As the United States grew, the institution of slavery became a way of life in the southern states, while northern states began to abolish it. While the majority of free blacks lived in poverty, some were able to establish successful businesses that helped the Black community. Racial discrimination often meant that Blacks were not welcome or would be mistreated in White businesses and other establishments. A comparison of the narratives of Douglass and Jacobs demonstrates the full range of demands and situations that slaves experienced, and the mistreatment that they experienced as well. Jacobs experienced the ongoing sexual harassment from James Norcom, just like numerous slave women experienced sexual abuse or harassment during the slave era. Another issue that faced blacks was the incompetence of the white slave owners and people. In ...
Harriet Jacobs was a slave, and had been since the day she was born in 1813. However, she realized her enslavement when her mother died when Jacob was only six years old. She went through many hardships during her time as a slave. One being owned by Dr. Flint. This situation then led her to have kids with Mr. Sands, in which changed everything. She became determined to fight and do whatever possible for her and her children’s freedom.
The greatest distress to a slave mother was realizing that her children would inevitably inherit her status as a slave. Jacobs writes of a mother who responded to the death of her infant by thanking "God for taking her away from the greatest bitterness of life (Jacobs 16). Furthermore, when Dr. Flint, her master, hurled her son Benjamin across a room Harriet experienced a fleeting moment of panic, believing that he could potentially dead; however, when she confirms that he is alive she could not determine whether she was happy that he son survived. Harriet experienced inadequacy and doubted her femininity in times that she could not protect her children from the harsh realities of the world in which they were born.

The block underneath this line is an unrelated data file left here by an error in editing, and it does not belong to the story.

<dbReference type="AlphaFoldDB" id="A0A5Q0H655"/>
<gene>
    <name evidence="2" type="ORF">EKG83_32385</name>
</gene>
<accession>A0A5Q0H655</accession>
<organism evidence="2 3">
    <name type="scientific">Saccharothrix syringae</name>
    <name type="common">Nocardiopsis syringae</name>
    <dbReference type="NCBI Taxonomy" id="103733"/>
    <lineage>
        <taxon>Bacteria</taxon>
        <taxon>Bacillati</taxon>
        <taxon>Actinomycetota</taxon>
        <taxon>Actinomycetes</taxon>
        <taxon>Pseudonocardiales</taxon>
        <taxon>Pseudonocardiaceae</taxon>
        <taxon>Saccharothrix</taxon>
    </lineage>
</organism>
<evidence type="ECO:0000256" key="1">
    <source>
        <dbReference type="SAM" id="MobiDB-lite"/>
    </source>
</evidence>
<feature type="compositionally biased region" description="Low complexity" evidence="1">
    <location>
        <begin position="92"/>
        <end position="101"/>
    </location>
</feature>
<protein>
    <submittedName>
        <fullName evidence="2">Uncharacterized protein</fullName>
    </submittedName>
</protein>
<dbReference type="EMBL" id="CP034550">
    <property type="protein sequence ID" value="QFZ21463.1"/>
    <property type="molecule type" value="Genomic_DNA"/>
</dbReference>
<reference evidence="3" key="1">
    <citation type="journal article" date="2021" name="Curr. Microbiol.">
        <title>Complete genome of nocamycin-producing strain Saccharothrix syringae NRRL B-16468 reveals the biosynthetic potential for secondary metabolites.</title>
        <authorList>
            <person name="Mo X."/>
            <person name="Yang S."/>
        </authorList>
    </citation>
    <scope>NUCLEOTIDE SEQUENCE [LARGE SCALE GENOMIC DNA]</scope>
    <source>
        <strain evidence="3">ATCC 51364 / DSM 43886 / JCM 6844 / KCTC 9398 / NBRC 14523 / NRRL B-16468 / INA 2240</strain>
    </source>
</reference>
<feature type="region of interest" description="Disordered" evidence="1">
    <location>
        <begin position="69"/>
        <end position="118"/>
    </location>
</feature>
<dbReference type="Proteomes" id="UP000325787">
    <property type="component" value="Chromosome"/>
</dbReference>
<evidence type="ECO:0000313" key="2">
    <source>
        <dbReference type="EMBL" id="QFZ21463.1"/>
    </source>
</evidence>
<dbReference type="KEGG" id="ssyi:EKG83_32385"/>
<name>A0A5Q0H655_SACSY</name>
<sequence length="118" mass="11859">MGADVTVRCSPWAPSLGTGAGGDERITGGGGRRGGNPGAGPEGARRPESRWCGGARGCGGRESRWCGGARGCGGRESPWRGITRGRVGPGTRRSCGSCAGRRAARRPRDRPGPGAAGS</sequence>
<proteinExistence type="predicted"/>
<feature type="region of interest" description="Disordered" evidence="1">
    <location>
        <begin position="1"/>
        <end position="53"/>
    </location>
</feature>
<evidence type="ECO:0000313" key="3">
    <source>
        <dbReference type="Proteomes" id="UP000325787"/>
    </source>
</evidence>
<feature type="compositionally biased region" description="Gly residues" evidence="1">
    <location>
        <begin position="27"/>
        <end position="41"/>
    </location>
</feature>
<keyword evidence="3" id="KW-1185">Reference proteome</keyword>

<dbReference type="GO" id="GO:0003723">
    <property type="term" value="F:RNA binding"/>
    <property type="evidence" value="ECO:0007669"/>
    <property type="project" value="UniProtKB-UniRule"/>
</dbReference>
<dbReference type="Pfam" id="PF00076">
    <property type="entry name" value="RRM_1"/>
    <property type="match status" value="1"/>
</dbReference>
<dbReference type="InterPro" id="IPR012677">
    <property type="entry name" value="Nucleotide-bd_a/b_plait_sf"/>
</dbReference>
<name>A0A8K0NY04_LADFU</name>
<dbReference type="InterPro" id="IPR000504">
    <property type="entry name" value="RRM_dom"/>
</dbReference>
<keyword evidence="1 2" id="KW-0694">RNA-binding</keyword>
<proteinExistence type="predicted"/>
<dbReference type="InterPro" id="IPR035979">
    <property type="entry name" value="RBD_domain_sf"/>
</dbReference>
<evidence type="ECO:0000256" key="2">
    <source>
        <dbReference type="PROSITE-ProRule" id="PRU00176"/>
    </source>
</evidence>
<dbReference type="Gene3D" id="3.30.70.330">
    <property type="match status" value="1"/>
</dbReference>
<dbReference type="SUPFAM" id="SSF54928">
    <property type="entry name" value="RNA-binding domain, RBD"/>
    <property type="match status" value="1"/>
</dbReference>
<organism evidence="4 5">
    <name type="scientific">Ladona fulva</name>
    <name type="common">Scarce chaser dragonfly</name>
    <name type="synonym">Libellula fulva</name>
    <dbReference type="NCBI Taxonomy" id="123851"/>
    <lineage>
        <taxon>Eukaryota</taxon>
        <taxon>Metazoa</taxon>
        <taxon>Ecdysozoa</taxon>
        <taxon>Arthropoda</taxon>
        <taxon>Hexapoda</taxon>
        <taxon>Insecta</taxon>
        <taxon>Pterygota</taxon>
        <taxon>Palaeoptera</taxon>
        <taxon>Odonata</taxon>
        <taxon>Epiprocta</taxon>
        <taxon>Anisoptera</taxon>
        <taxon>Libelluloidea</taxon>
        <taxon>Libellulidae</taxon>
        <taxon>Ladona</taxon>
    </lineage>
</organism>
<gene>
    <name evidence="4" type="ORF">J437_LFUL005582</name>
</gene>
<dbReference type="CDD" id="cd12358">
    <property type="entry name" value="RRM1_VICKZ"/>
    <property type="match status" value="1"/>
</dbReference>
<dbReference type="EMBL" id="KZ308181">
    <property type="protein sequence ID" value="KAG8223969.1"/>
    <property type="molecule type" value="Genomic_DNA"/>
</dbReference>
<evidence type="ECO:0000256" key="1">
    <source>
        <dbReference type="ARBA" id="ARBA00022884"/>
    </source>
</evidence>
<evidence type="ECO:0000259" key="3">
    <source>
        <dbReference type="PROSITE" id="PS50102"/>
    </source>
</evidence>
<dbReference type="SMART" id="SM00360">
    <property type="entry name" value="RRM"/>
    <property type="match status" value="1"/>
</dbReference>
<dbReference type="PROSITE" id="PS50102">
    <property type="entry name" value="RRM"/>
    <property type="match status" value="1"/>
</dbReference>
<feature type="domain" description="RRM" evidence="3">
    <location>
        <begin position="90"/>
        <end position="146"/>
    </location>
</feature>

The quest for freedom is a reoccurring theme throughout the lives of Harriet Jacobs and Anne Moody in their respective biographies Incidents in the Life of a Slave Girl and Coming of Age in Mississippi. Both narrators’ families are trapped: Jacobs and her children by dehumanizing bonds of slavery and Anne and her family by institutional poverty in the rural South. The roles these women take on to free themselves from these burdens define their notions of freedom, as well as their later activism. Harriet Jacobs’ and Anne Moody’s respective desires to be maternal and fiscal protectors of their families defines their notion is freedom, which in turn effects their beliefs and actions in their respective reform movements.
In the book Incidents in the Life of a Slave Girl by Harriet Jacobs, who, for her safety, called herself Linda Brent in the book. Harriet begins by talking about her childhood. She doesn’t know she is a slave until after her mother dies at the age of six. Her earliest years were not very pleasant, but she is soon given to the daughter of Dr. Flint and his wife Mrs. Flint. Dr. Flint was wealthy and cruel, and Harriet and her brother William found only in the kindness of their elderly grandmother Aunt Marthy. This grandmother was highly favorited in the south where the story take place, and another elderly woman purchased her freedom for her when Harriet was still a kid. Harriet talks about the horrors of slavery, dwelling on the theme of mothers being divided from their children and any sense of individuality or humanity in a slave being routed out by avaricious slaveholders. Her uncle Benjamin refuses to stand for the cruel treatment he receives, and eventually runs away to the north. Harriet 's grandmother helps free